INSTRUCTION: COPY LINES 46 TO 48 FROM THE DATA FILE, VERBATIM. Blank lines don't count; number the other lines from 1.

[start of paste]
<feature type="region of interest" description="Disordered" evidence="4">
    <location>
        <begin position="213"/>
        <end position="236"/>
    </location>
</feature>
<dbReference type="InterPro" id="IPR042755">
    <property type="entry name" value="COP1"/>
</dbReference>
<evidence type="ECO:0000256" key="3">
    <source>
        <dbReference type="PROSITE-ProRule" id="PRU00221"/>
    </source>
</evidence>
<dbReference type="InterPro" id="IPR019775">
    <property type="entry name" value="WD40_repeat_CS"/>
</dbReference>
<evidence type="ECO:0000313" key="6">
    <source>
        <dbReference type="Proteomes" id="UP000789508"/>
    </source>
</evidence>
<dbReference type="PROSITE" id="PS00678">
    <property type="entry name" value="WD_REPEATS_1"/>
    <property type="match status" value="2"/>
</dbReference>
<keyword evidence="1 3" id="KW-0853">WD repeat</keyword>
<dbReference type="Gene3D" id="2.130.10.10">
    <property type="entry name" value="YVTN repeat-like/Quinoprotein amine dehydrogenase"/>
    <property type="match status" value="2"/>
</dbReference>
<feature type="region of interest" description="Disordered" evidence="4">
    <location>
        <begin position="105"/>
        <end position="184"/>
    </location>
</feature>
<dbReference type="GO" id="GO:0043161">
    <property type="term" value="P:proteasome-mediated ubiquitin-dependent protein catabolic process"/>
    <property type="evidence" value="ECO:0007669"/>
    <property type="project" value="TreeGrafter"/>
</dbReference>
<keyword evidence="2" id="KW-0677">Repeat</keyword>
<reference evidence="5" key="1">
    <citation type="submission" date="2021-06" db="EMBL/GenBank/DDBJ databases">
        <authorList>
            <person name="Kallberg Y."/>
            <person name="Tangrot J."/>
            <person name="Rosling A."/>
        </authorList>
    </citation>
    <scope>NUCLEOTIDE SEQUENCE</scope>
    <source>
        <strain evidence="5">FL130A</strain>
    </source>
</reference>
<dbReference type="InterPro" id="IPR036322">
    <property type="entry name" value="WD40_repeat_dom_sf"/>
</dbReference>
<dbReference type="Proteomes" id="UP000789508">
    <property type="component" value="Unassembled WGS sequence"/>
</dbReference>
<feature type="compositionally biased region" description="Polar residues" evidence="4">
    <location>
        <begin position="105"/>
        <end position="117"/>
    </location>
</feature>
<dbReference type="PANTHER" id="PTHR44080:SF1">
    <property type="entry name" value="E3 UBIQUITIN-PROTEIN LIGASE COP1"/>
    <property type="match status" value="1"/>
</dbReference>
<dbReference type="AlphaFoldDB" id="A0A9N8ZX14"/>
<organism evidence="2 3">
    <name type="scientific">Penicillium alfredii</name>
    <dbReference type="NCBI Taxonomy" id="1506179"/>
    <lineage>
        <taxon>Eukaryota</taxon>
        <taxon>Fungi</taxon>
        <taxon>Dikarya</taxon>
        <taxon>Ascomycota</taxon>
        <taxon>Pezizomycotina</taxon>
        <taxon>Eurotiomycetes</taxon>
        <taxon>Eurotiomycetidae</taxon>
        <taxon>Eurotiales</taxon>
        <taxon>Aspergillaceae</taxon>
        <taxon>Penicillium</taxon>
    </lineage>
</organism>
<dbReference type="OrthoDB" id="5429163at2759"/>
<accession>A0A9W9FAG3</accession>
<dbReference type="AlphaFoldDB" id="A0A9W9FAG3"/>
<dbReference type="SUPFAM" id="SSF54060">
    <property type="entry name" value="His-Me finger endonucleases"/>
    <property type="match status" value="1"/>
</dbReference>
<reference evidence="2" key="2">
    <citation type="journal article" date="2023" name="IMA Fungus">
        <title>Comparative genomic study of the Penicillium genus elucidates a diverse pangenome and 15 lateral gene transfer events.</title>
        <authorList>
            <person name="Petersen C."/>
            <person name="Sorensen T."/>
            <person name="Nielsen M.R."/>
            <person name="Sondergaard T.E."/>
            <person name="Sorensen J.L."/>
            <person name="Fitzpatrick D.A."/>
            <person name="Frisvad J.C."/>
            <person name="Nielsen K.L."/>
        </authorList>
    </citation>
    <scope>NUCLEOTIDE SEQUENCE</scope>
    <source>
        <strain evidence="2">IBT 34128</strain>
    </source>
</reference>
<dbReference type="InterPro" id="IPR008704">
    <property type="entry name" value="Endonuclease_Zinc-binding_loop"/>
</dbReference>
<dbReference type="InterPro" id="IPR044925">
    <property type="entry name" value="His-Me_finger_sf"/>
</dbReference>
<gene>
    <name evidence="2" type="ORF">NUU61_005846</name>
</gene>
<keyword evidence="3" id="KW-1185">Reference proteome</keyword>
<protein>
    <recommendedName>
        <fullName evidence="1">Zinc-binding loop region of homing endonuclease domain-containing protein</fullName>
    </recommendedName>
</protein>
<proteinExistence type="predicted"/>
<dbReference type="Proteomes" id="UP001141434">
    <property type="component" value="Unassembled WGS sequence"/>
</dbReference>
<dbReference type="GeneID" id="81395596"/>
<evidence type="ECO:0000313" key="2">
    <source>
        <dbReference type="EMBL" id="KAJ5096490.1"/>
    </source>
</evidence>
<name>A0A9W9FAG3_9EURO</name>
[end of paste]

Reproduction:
        <authorList>
            <person name="Kallberg Y."/>
            <person name="Tangrot J."/>